This time of year has me thinking of chestnuts more than ever. Fresh chestnuts as well as jarred and vacuum-packed versions pop up at supermarkets and specialty stores, conjuring up images of chestnuts roasting on an open fire and special chestnut desserts for the holidays.
Chestnuts are one of my favorite things. My love for them is pretty well documented here (type in "chestnuts" in the search bar) and I'd like to add another chestnut dessert to the roster today. This time, I'm exploring a rendition of the classic chestnut sponge cake you'd find at a Chinese bakery.
To give you an idea of what this Chinese bakery style chestnut cake typically looks like, here's an example of a past store-bought birthday cake:
Making the homemade version
The cake layers
For my homemade chestnut cake journey, I used these two blog posts: Chinese Chestnut Cake with the corresponding Chiffon Cake Base recipe from a blog called, Mrs. Ip's Kitchen. I tried to understand the recipes as much as possible and to simplify the steps where I could.
Chiffon cake is one of my favorite cakes and this is the first time I've baked it in a cake pan as opposed to a tube pan. And you really do turn the cake pans upside down to cool, and it works.
The chestnut filling
The headliner for this cake is the chestnut filling! I've made a similar recipe for mont blanc tartlets but I really thought this recipe made a spot on filling that was just sweet enough.
Putting the cake together
I made lightly sweetened whipped cream using 1 cup of heavy cream. I found this is enough for the cake but I was a little stingy in the application and I regret that. Oftentimes when I'm eating the bakery-bought version, I find it has a little too much whipped cream for my taste and I thought I could make it more to my own liking at home. Surprise to me, I realized I needed a bit more whipped cream on my cake to add that extra bit of moisture and creaminess.
When I take a bite out of this cake, I thought it tastes like birthdays, which certainly made me smile...and eat more cake!
Chinese Bakery Style Chestnut Cake
Adapted from Mrs. Ip's Kitchen (with chiffon cake layer recipe here)
- For an two-layer 8" round cake -
For chiffon cake layers:
4 eggs, separated and at room temperature
1/2 teaspoon cream of tartar
50 g caster/superfine sugar, sifted
1/4 teaspoon salt
75 g caster/superfine sugar, sifted
1/4 teaspoon vanilla extract
75 ml warm canola or vegetable oil
110 ml warm water
150 g all-purpose flour
3/4 teaspoon baking powder
* I used Gold Medal brand all-purpose flour. Next time, I would try using cake flour for a lighter result
13 oz. (368g) vacuum-packed chestnuts
1/2 cup granulated sugar (could also use caster/superfine sugar)
1/2 cup water (use water used in cooking chestnuts)
1/2 teaspoon vanilla extract
1 1/2 tablespoons butter, melted
1 1/2 tablespoons milk
For whipped cream frosting:
1 cup (8 oz.) cold heavy cream
3 tablespoons confectioners' sugar, sifted
1/4 teaspoon vanilla extract
Make cake layers: Prep two 8 inch round cake pans by lining the bottoms with parchment paper (do not grease). Preheat oven to 350 degrees.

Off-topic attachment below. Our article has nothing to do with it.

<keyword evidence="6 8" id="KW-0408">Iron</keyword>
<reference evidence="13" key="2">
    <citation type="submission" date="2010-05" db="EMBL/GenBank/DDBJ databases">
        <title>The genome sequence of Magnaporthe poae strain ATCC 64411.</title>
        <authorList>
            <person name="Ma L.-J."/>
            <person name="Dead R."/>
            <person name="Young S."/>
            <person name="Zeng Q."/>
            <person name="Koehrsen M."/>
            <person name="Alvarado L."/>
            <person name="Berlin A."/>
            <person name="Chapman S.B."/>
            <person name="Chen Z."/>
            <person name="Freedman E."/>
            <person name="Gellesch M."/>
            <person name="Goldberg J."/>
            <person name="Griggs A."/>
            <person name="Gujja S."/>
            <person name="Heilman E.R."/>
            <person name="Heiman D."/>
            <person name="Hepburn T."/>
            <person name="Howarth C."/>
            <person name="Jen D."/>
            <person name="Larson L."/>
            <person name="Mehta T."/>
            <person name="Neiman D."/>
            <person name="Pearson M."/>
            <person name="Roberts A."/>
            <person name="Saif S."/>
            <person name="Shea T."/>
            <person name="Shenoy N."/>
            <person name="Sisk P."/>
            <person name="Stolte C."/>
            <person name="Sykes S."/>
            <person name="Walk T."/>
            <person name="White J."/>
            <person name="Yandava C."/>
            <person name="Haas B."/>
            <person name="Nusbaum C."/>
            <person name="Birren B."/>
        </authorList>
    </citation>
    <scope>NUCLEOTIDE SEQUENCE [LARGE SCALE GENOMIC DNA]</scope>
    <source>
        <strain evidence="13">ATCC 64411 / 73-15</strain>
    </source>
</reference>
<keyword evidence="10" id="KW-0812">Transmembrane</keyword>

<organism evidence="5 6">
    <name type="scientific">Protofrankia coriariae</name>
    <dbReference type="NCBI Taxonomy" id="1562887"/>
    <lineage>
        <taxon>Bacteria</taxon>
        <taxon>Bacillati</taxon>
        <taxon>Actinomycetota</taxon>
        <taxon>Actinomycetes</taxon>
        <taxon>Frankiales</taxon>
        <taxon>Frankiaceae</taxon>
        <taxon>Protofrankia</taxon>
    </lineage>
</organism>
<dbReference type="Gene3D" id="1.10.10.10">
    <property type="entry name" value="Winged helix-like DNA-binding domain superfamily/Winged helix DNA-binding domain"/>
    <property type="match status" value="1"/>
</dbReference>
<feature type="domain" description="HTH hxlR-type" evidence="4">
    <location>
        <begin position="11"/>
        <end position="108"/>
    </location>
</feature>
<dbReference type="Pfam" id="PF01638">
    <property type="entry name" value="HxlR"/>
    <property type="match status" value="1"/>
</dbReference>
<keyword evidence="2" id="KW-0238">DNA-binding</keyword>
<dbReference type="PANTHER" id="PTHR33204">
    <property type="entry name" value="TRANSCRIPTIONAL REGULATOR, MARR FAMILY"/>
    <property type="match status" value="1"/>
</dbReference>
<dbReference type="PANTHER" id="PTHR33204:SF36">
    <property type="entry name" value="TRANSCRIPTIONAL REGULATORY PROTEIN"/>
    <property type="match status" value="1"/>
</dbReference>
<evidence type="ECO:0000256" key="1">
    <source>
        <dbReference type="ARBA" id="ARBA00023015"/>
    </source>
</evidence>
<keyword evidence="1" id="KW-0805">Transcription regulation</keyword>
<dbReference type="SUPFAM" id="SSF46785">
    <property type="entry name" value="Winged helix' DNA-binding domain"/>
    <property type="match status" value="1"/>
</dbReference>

In the bowl of a stand mixer fitted with a whisk attachment, start whipping the egg whites. When large bubbles form, add cream of tartar and whip until egg whites turn white in color. Gradually add the 50g of caster sugar, about a tablespoon at a time, until egg whites are stiff.
Place egg yolks, salt, 75g caster sugar, and vanilla in a large mixing bowl and whisk together thoroughly. Gradually whisk in the warm oil, then the warm water. Sift the flour and baking powder together over the egg yolk mixture and gently fold in and combine using a rubber spatula. Fold in the whipped egg whites, half at a time. Divide the batter evenly between the prepared cake pans. Bake for approximately 30 minutes, or until the center of the cake springs back when gently touched and a cake tester comes out clean. Invert the cake pans onto a wire rack and let cool to room temperature.
Make chestnut filling: Place chestnuts in a saucepan and add enough water to cover the chestnuts. Bring to a boil, then lower the flame, and let cook for a few minutes (you are essentially just warming up the cooked chestnuts and softening them a bit more). Remove chestnuts with a slotted spoon and place into a food processor.
Remove 1/2 cup of the still-warm chestnut cooking water and place into a measuring cup. Stir in the sugar to make a simple syrup. Add the simple syrup, melted butter, and milk into the food processor with the chestnuts and blend until a smooth paste forms (add a bit more milk, if necessary). Scrape the sides of the bowl, as needed, to make sure the paste is well mixed. Scrape the chestnut paste into a bowl and let cool.
Whip cream: Start whipping heavy cream in the bowl of a stand mixer fitted with the whisk attachment. Add confectioners' sugar and vanilla extract and whip until it just reaches stiff peaks.
Finish the cake: Run a knife around the sides of the cooled cakes, then turn cakes out of the pans, removing the parchment paper. Place one layer of the cake on to a cake stand or plate (I placed it bottom side up). Spread a relatively thin layer of whipped cream on the cake layer. Place approximately 2/3 to 3/4 of the chestnut paste filling into a large piping or sandwich bag, snipping a fairly large opening at the corner. Pipe thick rounds of the filling over the whipped cream to cover the cake. Using a small offset spatula, gently smooth out the chestnut filling evenly.
Spread another thin layer of whipped cream over the second cake layer. Invert this (whipped cream side down) onto the chestnut filling. Use the remaining whipped cream to cover the top and sides of the cake.
Use remaining chestnut filling to pipe a border around the cake. Place the filling inside a pastry bag fitted with a large star tip (in this post, I used a 1M tip) and pipe, as desired.
Store cake in the refrigerator. Slice and serve when ready.